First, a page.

There is so much more to Joshua Tree than the intriguing landscape that for decades has lured famous musicians on a spiritual pilgrimage. Or the unique flora that inspired artists such as Dr Suess to create characters to tickle our imaginations.
Joshua Tree National Park represents the beauty of California deserts in all their unique glory. And, the only way to truly experience the allure of the unique desert landscape is seeing it first hand.
While a weekend (or more) in Joshua Tree is ideal, it’s feasible to make a day trip to Joshua Tree from Los Angeles.
If you plan only to have a day in Joshua Tree, it is advisable to map out your itinerary and stops in advance to maximize your time in the unique national park. Which is where this guide comes in.
This Joshua Tree day trip guide gives you everything you need to plan the perfect day trip to California’s southernmost national park.
Rather than creating a strict itinerary of where you have to go in Joshua Tree in one day, this guide takes you through how to plan a Joshua Tree day trip to suit your style.
Pick and choose from all the different activities in the park to make a day trip that most appeals to you.
Heading off as early as possible is highly recommended so you can fit in as many of these recommendations as possible.
Grab your favorite travel bag and get ready to explore one of California’s most beautiful national parks. This is the ultimate guide to the perfect Joshua Tree day trip.
Tips for Planning a Joshua Tree Day Trip from Los Angeles
- Plan your stops ahead of time – Joshua Tree National Park is 1,235 square miles. If you only have a day in the park, it’s worthwhile prioritizing the must-visits and would-like-to-visits before you leave. It’s also good to plan where you’re going to eat, fill up with gas (there aren’t any gas stations in the park), and what you plan to bring with you.
- Stop by the Joshua Tree Visitors Center First – Grab a free Joshua Tree National Park map and purchase your park pass from here. It will cut down the time you have to wait in your car at the entrance gates. You can find all the Joshua Tree NP entry fees and opening hours here.
- Start from the West Entrance – The landscape and attractions in the northwestern side and the southeastern side of the park are very different. The reason is Joshua Tree covers two California deserts – the Mojave and the Colorado Desert.
Most visitors start from the west entrance, so there will be more traffic entering from this side. But, if you only have a day, the northwest side is where the majority of the top attractions and best Joshua Tree hikes for day-trippers are. Try to be in the park early. It will ensure you get to as many of these attractions and hikes as possible.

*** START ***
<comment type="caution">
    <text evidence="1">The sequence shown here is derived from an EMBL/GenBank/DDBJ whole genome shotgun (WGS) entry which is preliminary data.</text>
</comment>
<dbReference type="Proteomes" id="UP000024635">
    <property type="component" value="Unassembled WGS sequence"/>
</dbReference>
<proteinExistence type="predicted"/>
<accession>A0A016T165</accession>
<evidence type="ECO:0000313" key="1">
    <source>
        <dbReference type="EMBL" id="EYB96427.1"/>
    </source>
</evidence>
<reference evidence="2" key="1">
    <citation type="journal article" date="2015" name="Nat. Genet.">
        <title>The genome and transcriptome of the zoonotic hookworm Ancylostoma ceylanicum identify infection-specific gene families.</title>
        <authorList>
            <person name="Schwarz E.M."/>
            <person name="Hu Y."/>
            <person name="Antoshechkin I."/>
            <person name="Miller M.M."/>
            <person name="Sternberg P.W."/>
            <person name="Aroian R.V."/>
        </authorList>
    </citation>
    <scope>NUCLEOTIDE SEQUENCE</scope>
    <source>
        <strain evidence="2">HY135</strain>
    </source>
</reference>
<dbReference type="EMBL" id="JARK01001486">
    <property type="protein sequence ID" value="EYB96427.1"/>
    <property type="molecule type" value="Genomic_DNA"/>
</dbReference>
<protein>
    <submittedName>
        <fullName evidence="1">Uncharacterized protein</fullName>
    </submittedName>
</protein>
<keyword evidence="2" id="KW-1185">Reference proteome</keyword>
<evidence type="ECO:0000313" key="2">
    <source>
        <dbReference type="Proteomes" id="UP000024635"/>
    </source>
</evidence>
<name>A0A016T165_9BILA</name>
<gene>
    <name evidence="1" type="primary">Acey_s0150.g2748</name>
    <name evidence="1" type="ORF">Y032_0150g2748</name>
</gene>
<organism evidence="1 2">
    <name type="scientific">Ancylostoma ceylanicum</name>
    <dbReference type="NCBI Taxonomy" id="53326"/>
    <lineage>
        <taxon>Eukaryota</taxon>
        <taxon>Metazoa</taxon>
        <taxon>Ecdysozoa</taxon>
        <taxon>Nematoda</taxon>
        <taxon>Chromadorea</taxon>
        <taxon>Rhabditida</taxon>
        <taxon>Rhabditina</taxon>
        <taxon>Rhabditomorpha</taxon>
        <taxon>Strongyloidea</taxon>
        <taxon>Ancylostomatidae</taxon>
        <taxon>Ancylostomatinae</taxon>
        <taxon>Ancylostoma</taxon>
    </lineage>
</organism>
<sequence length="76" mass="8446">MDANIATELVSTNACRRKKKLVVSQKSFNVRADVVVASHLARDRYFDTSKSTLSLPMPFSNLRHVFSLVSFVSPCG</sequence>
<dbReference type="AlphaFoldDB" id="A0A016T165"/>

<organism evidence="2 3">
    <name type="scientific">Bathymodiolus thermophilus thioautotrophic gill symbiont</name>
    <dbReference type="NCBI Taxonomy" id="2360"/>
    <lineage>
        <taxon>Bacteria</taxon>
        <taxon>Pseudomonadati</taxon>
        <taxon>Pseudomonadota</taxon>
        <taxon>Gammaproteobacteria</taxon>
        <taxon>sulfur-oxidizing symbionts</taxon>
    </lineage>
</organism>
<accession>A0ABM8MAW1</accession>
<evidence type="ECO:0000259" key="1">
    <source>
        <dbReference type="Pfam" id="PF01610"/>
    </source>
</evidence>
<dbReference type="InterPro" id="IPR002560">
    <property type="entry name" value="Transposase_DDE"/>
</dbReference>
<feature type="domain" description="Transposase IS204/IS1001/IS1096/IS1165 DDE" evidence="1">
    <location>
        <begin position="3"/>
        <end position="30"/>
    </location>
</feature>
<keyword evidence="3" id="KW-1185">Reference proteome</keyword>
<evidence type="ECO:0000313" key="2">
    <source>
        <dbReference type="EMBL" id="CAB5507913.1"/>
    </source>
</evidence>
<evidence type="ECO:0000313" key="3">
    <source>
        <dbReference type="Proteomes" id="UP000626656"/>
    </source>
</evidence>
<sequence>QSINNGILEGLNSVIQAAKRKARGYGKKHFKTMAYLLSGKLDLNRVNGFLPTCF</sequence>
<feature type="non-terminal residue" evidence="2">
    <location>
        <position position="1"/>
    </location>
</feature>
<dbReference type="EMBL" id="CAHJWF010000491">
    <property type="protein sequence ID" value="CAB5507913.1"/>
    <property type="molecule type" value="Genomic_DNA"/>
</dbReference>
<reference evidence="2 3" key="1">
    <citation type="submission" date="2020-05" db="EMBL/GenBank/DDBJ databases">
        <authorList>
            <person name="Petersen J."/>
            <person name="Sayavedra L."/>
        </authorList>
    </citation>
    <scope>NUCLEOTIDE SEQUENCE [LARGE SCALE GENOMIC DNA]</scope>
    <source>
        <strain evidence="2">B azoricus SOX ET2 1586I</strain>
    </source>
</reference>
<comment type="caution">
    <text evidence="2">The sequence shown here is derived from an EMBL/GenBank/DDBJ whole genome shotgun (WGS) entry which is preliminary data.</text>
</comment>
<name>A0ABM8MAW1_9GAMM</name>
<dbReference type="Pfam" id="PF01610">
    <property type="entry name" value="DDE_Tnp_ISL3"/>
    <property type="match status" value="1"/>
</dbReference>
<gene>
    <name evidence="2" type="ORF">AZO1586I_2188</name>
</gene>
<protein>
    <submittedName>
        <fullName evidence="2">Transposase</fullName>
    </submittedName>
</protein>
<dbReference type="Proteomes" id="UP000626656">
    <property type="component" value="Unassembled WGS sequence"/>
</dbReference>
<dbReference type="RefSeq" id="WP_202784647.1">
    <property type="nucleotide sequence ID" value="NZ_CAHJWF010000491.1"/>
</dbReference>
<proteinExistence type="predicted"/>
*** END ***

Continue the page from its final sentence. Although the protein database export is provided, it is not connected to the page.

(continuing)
The west entrance is also right next to the visitor center, so convenient for grabbing your park pass and map before entering the park.
- Cell Service is Spotty – Cell service throughout the park is hit and miss. Make sure to download any maps or information you need ahead of time. Don’t expect always to have data as you explore Joshua Tree, especially when you’re hiking.
- Bring Plenty of Water and Sunscreen – The desert is dry and hot. More than people anticipate. Bring extra water, slather on sunscreen, keep your sunglasses handy, and wear a hat while you’re hiking to cut down on direct exposure. There isn’t always a ton of shade on the trails, so it’s also good to avoid hiking in the hottest part of the day if possible.
- Know Your Accommodation Options If You End Up Wanting to Stay Overnight – Make sure you do your research ahead of time for possible nearby accommodation options. Check out this post for a detailed look at the best accommodation around Joshua Tree, including favorite budget campsites and luxury hotels.
How to Get to Joshua Tree from Los Angeles
Although it’s a decent trek to get to Joshua Tree from Los Angeles (131 miles), especially with LA traffic, some planning will make the trip less daunting.
Driving to Joshua Tree
If you plan to drive to Joshua Tree from Los Angeles, leave as early as possible. The drive usually takes 2-2.5 hours with no traffic.
Since it’s good to get to Joshua Tree no later than 8 am or 9 am to give yourself a full day at the park, you should leave Los Angeles no later than 6 am or 7 am. Sure, it makes it a long day, but certainly doable.
To get to Joshua Tree from Los Angeles by car, take I-10 E to CA-62 E/29 Palms Hwy to the visitor center.
Guided Tour to Joshua Tree
If you want to do a guided Joshua Tree day tour, I’d recommend driving to Palm Springs (107 miles | 1.45 hrs from LA) or Palm Desert (123 miles | just under 2 hrs from LA) where you’ll find a better offering of guided tours. There aren’t a great selection of Joshua Tree day tours from Los Angeles.
If you are a first time visitor to Joshua tree, a guided tour is a great way to maximize your experience in the park and learn about the diverse history and fascinating flora and fauna.
Public Transport to Joshua Tree